Shalom everyone and welcome to the Okie Hebrew Podcast Episode 7. I’m Ken Lane, aka Yefet ben Ezra of OkieHebrew.com.
You probably haven’t heard from me in a while and I do apologize. I’ve been fairly busy with an upcoming wedding as well as various events. I recently kept Shavuot with the warm and loving members of B’nai Israel Synagogue in Daly City, California. Many thanks to them for being such amazing hosts to me and the other out-of-town members of the tribe. I’ll never forget their kindness.
This is a very special podcast to me as it will be my very last podcast as a single man. Yes, the beautiful and virtuous Shakhar bat David agreed to be my beloved wife last Shemini Atzeret and in just a few days, we will meet under the chuppah and become husband and wife. In preparing myself for this spiritual amalgamation, I revisited a dvar Torah that I gave when I officiated a wedding between two dear friends on the nature of marriage according to the Jewish tradition. I’d like to share this at this time. Feel free to steal it for any Jewish weddings you may be attending in the future where you’d been asked to give a few words. I know this can be a daunting task so hopefully I’ve made this time a little less stressful!
Not a Ladder Rung: L’Besar Echad
If you are attending a Jewish wedding, you were called to be witnesses to not the next rung in a relationship ladder as society has made many to believe, but rather to bear witness to sealing of a holy covenant between two people and the God of Israel. This covenant is, as Genesis 2 says, the reason a man ever leaves the home of his parents – to hold fast to his wife so the two may become “l’basar echad” – one flesh. The term “echad” is the same expression Moses uses to express to Israel the very nature of their God – a holy unity that binds the universe together: Shema Yisrael, Adonai Eloheinu, Adonai Echad. “Hear O Israel, HaShem is God. HaShem is One.”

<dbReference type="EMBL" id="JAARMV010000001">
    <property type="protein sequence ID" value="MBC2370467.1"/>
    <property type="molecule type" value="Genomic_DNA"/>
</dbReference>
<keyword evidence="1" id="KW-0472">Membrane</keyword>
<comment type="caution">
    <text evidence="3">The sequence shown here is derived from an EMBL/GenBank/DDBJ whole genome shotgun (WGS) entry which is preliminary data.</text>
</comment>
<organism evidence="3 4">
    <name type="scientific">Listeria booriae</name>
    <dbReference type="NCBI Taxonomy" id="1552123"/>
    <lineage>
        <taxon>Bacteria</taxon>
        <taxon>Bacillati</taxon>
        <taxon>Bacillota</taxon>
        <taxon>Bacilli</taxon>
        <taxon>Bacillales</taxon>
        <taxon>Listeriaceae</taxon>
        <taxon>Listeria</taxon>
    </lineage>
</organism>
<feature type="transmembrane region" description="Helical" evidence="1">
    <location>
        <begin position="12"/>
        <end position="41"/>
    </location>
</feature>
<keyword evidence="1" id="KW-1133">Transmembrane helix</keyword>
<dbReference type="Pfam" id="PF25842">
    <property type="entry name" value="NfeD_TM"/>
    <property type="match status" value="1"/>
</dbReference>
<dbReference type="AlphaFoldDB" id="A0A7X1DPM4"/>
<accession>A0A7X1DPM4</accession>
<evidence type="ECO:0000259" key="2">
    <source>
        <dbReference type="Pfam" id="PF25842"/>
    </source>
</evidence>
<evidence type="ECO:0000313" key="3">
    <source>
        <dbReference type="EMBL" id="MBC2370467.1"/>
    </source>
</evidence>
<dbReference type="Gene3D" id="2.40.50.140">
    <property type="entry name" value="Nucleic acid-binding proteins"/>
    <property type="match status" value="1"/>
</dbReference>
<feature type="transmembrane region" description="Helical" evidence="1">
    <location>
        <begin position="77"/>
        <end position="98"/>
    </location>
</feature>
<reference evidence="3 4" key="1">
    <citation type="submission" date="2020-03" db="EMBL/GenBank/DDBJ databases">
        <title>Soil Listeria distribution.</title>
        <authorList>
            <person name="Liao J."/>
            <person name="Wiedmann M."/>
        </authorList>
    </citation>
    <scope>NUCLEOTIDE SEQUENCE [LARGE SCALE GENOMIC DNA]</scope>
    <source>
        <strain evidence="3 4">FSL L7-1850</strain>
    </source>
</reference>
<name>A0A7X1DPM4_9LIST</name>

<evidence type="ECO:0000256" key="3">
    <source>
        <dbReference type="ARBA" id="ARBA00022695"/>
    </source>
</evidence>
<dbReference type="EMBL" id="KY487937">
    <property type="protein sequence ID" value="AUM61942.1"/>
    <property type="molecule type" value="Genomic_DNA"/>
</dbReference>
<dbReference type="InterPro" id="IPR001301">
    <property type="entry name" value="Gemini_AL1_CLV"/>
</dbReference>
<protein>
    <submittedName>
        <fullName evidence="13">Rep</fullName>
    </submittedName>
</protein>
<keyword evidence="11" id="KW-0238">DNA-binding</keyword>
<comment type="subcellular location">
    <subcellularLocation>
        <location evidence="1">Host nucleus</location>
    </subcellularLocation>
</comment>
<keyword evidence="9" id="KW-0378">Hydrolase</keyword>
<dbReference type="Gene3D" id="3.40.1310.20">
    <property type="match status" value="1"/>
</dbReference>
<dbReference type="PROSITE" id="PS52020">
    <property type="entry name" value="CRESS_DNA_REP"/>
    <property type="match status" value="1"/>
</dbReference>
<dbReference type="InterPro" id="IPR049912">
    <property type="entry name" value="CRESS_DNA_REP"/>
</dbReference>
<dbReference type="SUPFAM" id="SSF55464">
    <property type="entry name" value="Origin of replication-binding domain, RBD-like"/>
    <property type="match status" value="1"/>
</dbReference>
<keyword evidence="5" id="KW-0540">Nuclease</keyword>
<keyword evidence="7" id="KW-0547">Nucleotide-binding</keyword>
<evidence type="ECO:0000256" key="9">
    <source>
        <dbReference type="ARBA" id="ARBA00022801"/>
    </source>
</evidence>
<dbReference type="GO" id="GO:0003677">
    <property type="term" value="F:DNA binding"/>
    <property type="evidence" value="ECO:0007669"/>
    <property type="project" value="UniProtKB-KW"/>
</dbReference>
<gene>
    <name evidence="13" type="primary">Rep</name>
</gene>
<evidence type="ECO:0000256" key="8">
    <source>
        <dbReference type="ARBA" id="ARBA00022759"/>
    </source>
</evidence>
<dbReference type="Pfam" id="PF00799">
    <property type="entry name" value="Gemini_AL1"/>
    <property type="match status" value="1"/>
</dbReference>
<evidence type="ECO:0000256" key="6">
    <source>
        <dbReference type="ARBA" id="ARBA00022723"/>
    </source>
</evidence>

Ve-Ahavta Le’reaka Kamoka
In becoming “l’besar echad”, this brings about a unique responsibility as expressed the command of “ve-ahavta le’reaka kamoka” to love your neighbor as yourself. Within the unity of marriage, being l’basar echad, caring for the other is caring yourself. It is in your best interest to care about their wellbeing from the depths of your heart because they are, in a sense, you. You have been unified.
May You Have the Simcha of Adam and Chavah
In the seven traditional wedding blessings, one of the blessings is that you may be blessed with the simcha, the perfect joy, of Adam and Chavah, Adam and Eve that they shared in Gan Eden. What is so perfect about this simcha, this kind of joy? It is because they, beyond a shadow of a doubt, knew that they were literally made for each other. This is the kind of simcha, the kind of perfect that everyone who loves you wants to bless your marriage with this day and every day of your marriage.
Ahavah – Giving, Not Love
You know, oddly enough, though we think we’ve been taught these concepts from a Biblical perspective, there is Hebrew word for the Western concept of “love.” It’s not lovey dovey, mushy gushy puppy dog tails and butterfly kisses. It’s not fluffy. It’s work. The word for “love” in Hebrew is “Ahavah.” Many translate this as love, but that’s not what it means. When you break it down, the root of the word “hav” simply means “give.” Ahavah is the expression “I will give.” Ahavah is the promise of action. It is the promise of giving.
Nesuin – Not Marriage, Carrying
By the same odd coin, there is no Hebrew for marriage. You won’t find a wedding ceremony spelled out in the Bible – it’s usually a man taking for himself a wife. The closest word we have is “Nesuin” – but “Nesuin” doesn’t mean marriage – rather it expresses the nature of it. The root of it is “nu-say” – “to carry”. The whole word is plural and means “carryings.”
To marry is to carry. To love is to give. May everyone here shower this “nesuin” this marriage, with their own “ahavah”, their own givings of love just as you two are giving yourself to one another as a source of blessing on the life of the other.
This has been another episode of the Okie Hebrew Podcast. My name is Ken Lane aka, Yefet ben Ezra. I hope that this has been a blessing to you in providing some meaningful explanation of marriage according to the Jewish tradition.